How we decided what stories to tell in our Black Arts Legacies project

Alongside fellow Black Arts Legacies project editor and University of Washington academic Jasmine Jamillah Mahmoud, Adeyemi has committed the last half-year to selecting 26 Black artists whose experiences tell a larger story of Seattle — one that is often left out of mainstream histories. The two editors then wrote the artist profiles populating this new living history and led a team of storytellers who crafted the videos, photographs and audio stories that make up Black Arts Legacies. Crosscut launched the multimedia experience earlier this month in order to increase awareness of the role Black artists have played and continue to play in the Northwest cultural landscape. 

Much of the Black Arts Legacies project is available online now, with new podcast episodes coming out every Wednesday throughout the month of June and short documentaries making their broadcast debuts on KCTS 9 every Thursday of the month at 8:50 p.m. 

To better understand what went into the creation of this project, Crosscut spoke with Adeyemi and Mahmoud about the role that the arts have played in their lives, their aims for Black Arts Legacies and what they hope the audience will take away from the project.

This interview has been edited and condensed.

What inspired you to get involved with Black Arts Legacies

KA: I was invited to work on the Black Arts Legacies project because of my work with The Black Embodiments Studio, an arts writing incubator, public programming initiative and publishing platform I founded in 2017 to build discourse around Black art within and beyond Seattle. So, I have a longstanding commitment to creating conversation with and around Black artists — but also curators, arts writers and creative workers in general — and a commitment to writing as a key vessel through which we can think alongside Black art and artists. The Black Arts Legacies project is a natural extension of my investments in providing platforms where Black creatives can engage in intentional dialogue about their aesthetic practices but also, importantly, the social, political, economic and institutional conditions that shape these practices.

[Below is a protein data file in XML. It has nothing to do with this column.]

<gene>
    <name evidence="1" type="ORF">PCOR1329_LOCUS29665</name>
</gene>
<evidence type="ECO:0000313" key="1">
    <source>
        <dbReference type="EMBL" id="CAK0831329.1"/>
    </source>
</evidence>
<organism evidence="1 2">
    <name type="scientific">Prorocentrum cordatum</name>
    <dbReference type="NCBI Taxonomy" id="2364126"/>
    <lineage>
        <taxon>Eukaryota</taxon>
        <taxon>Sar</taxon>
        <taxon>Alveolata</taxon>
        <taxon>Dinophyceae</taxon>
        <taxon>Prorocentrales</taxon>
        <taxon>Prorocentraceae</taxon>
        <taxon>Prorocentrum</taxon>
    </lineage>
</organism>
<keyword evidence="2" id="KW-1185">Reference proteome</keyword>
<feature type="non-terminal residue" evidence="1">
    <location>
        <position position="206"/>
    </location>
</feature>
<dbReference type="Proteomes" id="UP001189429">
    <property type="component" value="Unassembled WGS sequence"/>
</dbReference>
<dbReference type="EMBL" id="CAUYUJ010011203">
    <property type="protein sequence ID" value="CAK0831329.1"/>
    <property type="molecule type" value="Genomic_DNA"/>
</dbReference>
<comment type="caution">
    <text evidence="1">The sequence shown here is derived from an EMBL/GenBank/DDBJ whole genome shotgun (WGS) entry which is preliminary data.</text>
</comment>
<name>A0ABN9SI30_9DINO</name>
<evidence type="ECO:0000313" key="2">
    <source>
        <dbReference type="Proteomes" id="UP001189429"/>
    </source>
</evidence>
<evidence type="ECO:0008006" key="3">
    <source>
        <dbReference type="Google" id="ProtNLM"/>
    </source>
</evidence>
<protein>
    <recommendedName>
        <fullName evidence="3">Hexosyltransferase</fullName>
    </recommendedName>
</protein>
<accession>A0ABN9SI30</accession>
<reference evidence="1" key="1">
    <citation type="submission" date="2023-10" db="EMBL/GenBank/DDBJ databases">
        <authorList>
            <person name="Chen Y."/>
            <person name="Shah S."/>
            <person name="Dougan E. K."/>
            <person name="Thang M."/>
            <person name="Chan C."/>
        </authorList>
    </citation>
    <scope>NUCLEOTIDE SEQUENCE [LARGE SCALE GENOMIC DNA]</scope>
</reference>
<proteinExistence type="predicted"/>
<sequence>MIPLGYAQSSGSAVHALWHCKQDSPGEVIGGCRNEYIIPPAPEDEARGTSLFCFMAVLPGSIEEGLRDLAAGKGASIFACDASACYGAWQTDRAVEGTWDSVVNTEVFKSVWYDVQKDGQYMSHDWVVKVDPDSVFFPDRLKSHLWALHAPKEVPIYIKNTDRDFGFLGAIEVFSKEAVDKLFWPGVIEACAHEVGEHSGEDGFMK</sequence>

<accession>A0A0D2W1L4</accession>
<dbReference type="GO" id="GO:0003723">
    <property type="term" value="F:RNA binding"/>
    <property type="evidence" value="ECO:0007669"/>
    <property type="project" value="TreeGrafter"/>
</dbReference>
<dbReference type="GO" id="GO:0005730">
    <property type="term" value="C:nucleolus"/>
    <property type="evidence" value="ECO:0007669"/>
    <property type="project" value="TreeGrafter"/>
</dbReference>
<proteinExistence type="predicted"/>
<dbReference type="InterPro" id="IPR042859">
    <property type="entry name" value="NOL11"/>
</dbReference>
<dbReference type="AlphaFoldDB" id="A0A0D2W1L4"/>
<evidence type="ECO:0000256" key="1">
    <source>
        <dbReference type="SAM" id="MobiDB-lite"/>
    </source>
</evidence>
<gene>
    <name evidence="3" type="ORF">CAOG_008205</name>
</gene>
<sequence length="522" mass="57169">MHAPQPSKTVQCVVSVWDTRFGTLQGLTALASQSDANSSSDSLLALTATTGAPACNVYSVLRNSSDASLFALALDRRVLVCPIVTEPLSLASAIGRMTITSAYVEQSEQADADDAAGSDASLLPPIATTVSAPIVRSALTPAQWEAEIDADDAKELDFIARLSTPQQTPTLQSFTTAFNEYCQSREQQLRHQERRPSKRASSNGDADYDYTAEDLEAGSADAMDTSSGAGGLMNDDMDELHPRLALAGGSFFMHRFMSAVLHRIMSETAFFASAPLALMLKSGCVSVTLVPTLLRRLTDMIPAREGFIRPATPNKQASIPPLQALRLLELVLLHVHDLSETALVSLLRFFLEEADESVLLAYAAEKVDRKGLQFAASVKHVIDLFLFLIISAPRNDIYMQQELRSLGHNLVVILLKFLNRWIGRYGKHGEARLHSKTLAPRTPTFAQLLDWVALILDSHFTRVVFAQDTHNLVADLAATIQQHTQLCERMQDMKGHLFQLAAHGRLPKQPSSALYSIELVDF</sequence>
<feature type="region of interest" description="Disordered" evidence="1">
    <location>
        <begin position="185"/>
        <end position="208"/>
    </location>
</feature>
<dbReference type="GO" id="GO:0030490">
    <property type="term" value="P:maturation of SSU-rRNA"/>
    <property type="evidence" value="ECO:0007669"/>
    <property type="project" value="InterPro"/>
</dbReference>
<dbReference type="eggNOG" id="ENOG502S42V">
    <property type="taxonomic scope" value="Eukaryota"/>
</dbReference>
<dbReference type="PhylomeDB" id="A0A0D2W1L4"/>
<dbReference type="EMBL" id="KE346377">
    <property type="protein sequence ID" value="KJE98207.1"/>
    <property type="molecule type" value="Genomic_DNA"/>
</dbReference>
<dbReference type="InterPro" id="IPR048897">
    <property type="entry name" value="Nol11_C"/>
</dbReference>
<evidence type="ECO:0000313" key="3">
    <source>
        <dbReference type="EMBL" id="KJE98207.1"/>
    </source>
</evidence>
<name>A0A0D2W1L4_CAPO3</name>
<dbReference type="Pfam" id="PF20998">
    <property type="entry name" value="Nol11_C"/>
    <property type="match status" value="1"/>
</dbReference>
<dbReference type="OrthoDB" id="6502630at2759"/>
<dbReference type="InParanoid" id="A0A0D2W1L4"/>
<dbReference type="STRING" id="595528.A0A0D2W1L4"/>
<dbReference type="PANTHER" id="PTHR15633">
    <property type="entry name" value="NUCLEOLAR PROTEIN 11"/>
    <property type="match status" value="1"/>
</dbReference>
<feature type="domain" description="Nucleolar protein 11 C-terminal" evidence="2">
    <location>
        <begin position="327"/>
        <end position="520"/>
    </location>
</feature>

JM: Kemi asked me! We’ve known each other for about 12 years, first meeting as Performance Studies PhD students at Northwestern University in Evanston, Ill. I have tremendous respect for the work Kemi does as a scholar — archiving and analyzing Black queer nightlife — and as the founder of The Black Embodiments Studio. 

My “day job” is assistant professor of Theatre History and Performance Studies at the University of Washington, where, in addition to teaching, I research contemporary art practices including those based in Seattle. My mission as a scholar is to document the work of Black and other minoritized artists often excluded from archives. This connects to why in my own career, I’ve often worked as an arts journalist, as a side gig, for the past 20 years, contributing essays, reviews and interviews — mostly about Black artists. Support for arts journalism has sadly dwindled over the past decade, which is a shame because this form functions as a necessary archive, civic good (promoting dialogue) and celebration of artists and their forms. 

So, what inspired me is all of this — working with Kemi, my professional mission and love of arts journalism, and the need to document and highlight Black artists. 

How did you decide what arts or artists to feature? What was this process like?